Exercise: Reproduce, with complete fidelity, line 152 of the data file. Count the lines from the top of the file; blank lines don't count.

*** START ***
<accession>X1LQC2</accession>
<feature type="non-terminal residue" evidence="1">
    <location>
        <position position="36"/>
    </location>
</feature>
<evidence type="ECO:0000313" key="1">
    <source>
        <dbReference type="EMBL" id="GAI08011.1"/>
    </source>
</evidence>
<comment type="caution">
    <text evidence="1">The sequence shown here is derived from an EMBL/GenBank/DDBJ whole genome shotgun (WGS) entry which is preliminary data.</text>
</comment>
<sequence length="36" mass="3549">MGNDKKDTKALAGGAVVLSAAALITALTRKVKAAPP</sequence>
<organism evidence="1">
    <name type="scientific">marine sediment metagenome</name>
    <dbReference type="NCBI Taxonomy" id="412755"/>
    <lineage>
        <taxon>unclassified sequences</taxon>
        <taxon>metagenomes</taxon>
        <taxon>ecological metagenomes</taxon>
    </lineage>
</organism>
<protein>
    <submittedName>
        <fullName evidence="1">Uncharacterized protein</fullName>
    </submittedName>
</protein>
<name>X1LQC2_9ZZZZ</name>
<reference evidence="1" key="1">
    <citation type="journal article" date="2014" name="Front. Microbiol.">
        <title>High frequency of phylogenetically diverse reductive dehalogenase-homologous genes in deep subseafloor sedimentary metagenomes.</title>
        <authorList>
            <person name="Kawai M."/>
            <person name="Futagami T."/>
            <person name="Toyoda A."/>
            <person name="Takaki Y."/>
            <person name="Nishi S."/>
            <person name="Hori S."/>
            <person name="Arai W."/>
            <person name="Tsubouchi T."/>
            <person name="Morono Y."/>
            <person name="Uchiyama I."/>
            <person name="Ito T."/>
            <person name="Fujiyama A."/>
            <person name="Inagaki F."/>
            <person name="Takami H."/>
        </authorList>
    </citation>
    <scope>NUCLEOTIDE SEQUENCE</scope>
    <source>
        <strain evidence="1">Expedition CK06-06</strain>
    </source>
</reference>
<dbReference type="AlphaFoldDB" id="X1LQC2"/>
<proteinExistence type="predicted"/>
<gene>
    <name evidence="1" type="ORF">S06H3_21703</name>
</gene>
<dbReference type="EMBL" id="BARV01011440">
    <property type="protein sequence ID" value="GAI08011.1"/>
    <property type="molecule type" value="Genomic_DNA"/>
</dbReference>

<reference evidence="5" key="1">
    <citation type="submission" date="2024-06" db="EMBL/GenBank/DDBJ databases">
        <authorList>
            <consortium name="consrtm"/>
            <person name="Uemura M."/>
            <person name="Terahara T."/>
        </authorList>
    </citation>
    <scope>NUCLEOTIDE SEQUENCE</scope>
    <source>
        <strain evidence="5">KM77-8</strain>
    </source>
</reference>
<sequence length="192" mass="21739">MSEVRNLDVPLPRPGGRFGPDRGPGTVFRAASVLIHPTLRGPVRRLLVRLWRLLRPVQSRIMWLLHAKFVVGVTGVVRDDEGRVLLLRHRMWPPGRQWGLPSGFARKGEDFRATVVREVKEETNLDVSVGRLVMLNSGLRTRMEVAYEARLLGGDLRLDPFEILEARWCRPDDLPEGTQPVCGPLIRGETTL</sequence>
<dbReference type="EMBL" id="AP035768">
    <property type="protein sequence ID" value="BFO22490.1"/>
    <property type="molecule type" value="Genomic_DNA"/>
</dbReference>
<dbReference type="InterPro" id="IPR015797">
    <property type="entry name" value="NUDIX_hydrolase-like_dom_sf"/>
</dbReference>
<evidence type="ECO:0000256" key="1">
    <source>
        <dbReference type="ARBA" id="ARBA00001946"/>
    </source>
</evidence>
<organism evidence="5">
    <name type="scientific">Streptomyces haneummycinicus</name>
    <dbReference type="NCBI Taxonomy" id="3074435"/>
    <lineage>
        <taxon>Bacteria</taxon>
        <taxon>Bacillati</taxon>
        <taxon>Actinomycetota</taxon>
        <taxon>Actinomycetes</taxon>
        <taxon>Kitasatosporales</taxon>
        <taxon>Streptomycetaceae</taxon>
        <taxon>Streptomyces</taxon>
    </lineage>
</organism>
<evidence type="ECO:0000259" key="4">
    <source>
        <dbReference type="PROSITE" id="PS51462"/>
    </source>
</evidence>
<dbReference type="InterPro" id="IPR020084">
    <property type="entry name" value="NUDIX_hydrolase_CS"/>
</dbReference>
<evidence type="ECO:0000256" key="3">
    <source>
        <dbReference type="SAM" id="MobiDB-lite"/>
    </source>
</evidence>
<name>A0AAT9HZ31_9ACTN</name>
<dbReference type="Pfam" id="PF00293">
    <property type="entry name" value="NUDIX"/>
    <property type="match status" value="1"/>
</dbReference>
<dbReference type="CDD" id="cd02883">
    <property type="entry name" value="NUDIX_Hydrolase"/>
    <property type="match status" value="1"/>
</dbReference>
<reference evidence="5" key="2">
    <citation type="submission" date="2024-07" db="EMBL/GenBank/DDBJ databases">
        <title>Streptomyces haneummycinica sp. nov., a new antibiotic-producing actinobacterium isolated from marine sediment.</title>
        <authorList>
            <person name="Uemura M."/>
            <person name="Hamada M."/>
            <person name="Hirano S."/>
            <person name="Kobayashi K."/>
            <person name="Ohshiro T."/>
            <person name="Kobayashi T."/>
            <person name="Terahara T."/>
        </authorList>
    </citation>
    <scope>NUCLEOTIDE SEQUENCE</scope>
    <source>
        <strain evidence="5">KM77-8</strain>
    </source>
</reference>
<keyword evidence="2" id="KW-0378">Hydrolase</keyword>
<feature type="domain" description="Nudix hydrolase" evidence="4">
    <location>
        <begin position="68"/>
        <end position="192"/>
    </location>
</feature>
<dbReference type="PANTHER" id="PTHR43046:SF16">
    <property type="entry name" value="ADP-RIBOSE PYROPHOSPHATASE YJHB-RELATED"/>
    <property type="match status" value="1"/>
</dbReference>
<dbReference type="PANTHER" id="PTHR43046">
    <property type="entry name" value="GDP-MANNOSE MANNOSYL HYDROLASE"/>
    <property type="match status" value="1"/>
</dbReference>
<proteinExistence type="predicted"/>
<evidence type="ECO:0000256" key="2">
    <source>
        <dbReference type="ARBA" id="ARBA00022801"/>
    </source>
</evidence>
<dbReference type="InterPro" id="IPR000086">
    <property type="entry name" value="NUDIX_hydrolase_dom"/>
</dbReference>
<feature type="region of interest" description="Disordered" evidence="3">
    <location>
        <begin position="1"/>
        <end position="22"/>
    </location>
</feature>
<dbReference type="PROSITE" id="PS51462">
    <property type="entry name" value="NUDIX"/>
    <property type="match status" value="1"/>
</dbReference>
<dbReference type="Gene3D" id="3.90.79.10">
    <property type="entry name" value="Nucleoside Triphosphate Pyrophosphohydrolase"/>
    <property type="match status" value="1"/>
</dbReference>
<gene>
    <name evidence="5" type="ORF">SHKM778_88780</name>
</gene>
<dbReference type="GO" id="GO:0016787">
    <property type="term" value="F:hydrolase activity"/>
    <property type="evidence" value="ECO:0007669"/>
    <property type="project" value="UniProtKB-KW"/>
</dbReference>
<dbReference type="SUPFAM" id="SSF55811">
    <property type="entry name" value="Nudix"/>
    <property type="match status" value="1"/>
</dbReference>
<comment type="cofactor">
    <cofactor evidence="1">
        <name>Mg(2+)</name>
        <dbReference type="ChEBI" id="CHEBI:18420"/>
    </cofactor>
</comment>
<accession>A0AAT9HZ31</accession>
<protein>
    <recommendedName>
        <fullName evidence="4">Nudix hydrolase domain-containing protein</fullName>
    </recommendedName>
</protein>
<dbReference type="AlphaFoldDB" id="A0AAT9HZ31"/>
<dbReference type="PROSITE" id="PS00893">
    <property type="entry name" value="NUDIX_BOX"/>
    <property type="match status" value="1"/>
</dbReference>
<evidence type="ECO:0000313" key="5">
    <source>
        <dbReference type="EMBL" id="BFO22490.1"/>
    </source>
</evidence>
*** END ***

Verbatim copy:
    <property type="entry name" value="ADP-RIBOSE PYROPHOSPHATASE YJHB-RELATED"/>